LATEST ADDITIONS

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Barry Willis Posted: Sep 10, 2000 0 comments
Audio manufacturers who know what's good for them avoid stepping on the toes of Bose, Inc. The Framingham, Massachusetts–based corporation is renowned for it ruthless marketing and zealous protection of its patents.
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Hervé Delétraz Posted: Sep 10, 2000 0 comments
Editor's Note: This is Part Three of a six-part series from reader Hervé Delétraz of Switzerland, who is chronicling the development of his DIY (do-it-yourself) audio amplifier. Part One is here, and Part Two is here.
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Stereophile Staff Posted: Sep 10, 2000 0 comments
Jonathan Scull writes that "with its latest series of FPB (Full Power Balanced) amplifiers, Krell is taking careful aim at the seam between classic high-power two-channel systems and quality multichannel installations where sound is yet paramount. Nevertheless, Krell founder Dan D'Agostino was adamant: Krell's Class A components were designed for music playback. 'I'm a purist, like you, Jonathan!' he told me." In his review of the Krell Full Power Balanced 350mc monoblock amplifier, Scull determines whether or not Krell has struck its musical target.
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Barry Willis Posted: Sep 10, 2000 0 comments
The enduring audiophile dilemma about whether to optimize a home-entertainment system for music or movies may no longer be relevant, thanks to new disc players from Sony Corporation and Philips Electronics NV. The machines were introduced at CEDIA Expo 2000, the annual home-theater and custom-installation trade show held in Indianapolis.
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Stereophile Staff Posted: Sep 10, 2000 0 comments
Home Entertainment 2001 (formerly The HI-FI Show) is heading back to the heart of New York for the first time in five years. Described as "a unique hands-on event where attendees will see and hear the newest and the best in home audio and home theater," HE 2001 will take place May 11–13 at the Hilton New York.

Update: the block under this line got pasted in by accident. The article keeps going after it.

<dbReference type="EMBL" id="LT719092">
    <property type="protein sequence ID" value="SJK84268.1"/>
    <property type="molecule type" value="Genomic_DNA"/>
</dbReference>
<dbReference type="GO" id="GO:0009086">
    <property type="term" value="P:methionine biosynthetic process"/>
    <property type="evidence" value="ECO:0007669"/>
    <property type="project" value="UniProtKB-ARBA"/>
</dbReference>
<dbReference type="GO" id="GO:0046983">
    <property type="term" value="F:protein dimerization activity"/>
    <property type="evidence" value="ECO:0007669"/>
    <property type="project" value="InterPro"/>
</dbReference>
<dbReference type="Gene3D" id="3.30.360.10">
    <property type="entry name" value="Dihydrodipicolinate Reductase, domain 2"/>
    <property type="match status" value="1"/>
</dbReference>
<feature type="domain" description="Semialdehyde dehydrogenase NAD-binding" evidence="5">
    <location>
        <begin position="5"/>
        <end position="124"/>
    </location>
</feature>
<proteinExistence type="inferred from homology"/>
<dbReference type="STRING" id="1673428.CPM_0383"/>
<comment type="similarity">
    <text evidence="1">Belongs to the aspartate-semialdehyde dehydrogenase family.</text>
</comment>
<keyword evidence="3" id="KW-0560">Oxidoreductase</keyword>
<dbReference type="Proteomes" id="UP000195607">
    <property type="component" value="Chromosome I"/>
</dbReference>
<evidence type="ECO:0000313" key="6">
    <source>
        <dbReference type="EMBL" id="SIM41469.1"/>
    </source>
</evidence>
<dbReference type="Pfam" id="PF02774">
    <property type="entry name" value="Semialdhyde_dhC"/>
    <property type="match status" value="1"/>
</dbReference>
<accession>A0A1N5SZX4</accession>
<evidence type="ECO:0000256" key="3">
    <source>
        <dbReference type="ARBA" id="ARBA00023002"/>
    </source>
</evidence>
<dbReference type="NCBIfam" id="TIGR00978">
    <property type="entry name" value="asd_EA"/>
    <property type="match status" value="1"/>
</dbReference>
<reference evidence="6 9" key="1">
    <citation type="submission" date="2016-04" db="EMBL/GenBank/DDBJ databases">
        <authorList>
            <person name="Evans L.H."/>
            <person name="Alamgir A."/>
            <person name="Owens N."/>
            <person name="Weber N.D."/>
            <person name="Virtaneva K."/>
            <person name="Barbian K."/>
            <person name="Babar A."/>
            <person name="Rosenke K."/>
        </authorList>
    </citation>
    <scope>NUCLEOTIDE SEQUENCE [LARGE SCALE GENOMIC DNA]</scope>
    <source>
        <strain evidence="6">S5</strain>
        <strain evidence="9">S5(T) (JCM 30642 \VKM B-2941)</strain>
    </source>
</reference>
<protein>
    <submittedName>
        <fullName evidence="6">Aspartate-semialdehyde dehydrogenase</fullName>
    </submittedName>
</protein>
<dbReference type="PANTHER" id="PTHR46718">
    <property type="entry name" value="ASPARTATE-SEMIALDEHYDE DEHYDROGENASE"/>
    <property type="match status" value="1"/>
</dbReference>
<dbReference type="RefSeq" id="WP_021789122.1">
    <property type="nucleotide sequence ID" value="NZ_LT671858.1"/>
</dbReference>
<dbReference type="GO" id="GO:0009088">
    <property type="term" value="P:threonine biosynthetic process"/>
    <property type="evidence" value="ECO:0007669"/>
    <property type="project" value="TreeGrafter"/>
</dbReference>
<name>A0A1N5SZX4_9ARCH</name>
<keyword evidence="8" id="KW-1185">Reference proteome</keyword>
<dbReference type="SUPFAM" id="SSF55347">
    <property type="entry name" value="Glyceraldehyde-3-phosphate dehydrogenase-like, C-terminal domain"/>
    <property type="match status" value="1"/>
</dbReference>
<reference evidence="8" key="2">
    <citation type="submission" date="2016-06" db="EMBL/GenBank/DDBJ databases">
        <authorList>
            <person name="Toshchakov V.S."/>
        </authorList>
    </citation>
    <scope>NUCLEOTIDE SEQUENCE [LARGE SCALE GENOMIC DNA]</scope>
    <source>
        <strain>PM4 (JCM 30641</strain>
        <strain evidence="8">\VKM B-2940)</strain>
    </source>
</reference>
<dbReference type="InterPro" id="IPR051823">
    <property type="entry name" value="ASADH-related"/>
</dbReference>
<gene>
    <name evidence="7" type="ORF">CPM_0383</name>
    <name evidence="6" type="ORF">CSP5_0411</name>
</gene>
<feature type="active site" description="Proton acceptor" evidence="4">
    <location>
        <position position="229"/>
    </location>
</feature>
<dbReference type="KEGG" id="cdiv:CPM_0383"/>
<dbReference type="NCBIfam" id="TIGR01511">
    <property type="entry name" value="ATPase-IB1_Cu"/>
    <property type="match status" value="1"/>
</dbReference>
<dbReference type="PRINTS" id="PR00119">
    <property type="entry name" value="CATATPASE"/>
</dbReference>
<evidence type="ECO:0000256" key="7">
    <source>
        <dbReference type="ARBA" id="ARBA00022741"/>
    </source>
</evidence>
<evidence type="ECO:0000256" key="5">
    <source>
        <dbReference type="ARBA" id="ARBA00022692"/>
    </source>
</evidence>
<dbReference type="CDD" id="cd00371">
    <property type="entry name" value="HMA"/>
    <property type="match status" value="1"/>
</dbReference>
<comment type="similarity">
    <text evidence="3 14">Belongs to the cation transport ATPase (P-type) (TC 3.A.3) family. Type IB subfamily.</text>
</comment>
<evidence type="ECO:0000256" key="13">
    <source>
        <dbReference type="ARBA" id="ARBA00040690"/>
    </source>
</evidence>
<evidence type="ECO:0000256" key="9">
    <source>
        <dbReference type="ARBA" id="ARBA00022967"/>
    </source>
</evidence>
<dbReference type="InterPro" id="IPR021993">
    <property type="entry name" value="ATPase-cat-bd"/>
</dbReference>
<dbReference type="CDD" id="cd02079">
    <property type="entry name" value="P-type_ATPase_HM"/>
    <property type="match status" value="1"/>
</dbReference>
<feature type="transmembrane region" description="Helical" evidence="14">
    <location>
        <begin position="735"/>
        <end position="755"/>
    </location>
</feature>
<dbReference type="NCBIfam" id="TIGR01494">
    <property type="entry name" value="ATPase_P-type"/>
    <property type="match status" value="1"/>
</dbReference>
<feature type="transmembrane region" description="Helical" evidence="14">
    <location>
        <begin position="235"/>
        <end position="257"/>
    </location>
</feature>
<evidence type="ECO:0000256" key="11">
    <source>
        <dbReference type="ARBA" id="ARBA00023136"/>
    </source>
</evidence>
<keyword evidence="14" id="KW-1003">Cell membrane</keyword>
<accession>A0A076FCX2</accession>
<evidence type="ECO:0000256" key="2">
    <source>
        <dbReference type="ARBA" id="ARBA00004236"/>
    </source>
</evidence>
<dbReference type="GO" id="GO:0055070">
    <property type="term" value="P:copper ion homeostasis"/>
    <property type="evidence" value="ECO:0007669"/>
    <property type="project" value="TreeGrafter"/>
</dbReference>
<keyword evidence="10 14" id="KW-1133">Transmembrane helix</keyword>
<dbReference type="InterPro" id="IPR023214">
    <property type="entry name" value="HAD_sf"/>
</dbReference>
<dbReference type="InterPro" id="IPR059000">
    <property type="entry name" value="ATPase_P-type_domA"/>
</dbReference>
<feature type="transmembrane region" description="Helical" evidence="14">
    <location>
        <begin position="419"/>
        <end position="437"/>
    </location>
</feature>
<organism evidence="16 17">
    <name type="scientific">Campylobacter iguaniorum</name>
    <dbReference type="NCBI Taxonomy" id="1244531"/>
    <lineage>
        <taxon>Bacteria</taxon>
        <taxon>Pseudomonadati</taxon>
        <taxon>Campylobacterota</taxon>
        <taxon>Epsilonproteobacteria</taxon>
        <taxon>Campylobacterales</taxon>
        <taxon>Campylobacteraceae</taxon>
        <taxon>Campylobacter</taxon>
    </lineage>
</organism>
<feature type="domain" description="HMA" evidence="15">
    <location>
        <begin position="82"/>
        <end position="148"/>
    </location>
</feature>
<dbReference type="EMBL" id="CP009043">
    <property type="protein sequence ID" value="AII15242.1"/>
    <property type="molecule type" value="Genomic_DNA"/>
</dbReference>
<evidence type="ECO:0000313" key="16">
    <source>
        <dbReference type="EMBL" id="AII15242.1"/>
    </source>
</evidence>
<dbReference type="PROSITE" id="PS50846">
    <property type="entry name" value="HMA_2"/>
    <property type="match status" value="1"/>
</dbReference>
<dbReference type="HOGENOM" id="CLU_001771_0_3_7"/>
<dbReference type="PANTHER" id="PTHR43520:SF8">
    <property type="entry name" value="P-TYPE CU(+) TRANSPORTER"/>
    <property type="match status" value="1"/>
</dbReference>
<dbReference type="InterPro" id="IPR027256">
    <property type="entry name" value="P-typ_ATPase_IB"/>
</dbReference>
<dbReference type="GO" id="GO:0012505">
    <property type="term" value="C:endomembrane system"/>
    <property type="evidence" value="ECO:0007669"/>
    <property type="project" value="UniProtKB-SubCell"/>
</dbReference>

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Jonathan Scull Posted: Sep 08, 2000 0 comments
Last month I delved into avoiding reflective, parallel-wall slap echoes from ruining your audiophile day. But I've since learned of a perfectly useful workaround that's much less costly and involved than horsing around the Sheetrock. Much to my chagrin, the info came from the same source, George Cardas. When he told me about it, I slapped my forehead so hard I'm sure they heard it in Brooklyn. One caveat: This tweak works best with big, juicy collections of LPs. It could work with CDs...but we'll come to that.
Kalman Rubinson Posted: Sep 08, 2000 0 comments
Prelude
I fell in love with the original Link DAC, as was obvious from my review in the January 1999 Stereophile. I said that "the Link redefines entry into high-quality digital sound," as it provided excellent sound and 24-bit/96kHz conversion for the remarkably low price of $349. It is as firmly ensconced in Class C of "Recommended Components" as it is in my weekend system, where it tames the digital signals from my DMX receiver and my trusty old Pioneer PD-7100 CD player.
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Barry Willis Posted: Sep 03, 2000 0 comments
An improved digital-audio compression standard has been adopted by the Bertelsmann Music Group (BMG) and the Universal Music Group for commercial music downloads. "Advanced Audio Coding" (AAC) is said to offer higher audio quality while occupying 30% less bandwidth and storage space than the popular MP3 format, according to an announcement from San Francisco–based Dolby Laboratories.
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Barry Willis Posted: Sep 03, 2000 0 comments
Music lovers who availed themselves of MP3.com's uploading-archiving-and-accessing services are about to become the next target market for the music industry. Nearing the end of protracted litigation brought against it by the music industry's "Big Five," the online music venture has announced a marketing service that will promote new commercial recordings directly to its users through e-mails. The recordings will be on labels under the control of MP3.com's opponents in the year-long copyright wrangle.
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Hervé Delétraz Posted: Sep 03, 2000 0 comments
Editor's Note: This is Part Two of a six-part series from reader Hervé Delétraz of Switzerland, who is chronicling the development of his DIY (do-it-yourself) audio amplifier. (Part One is here.)

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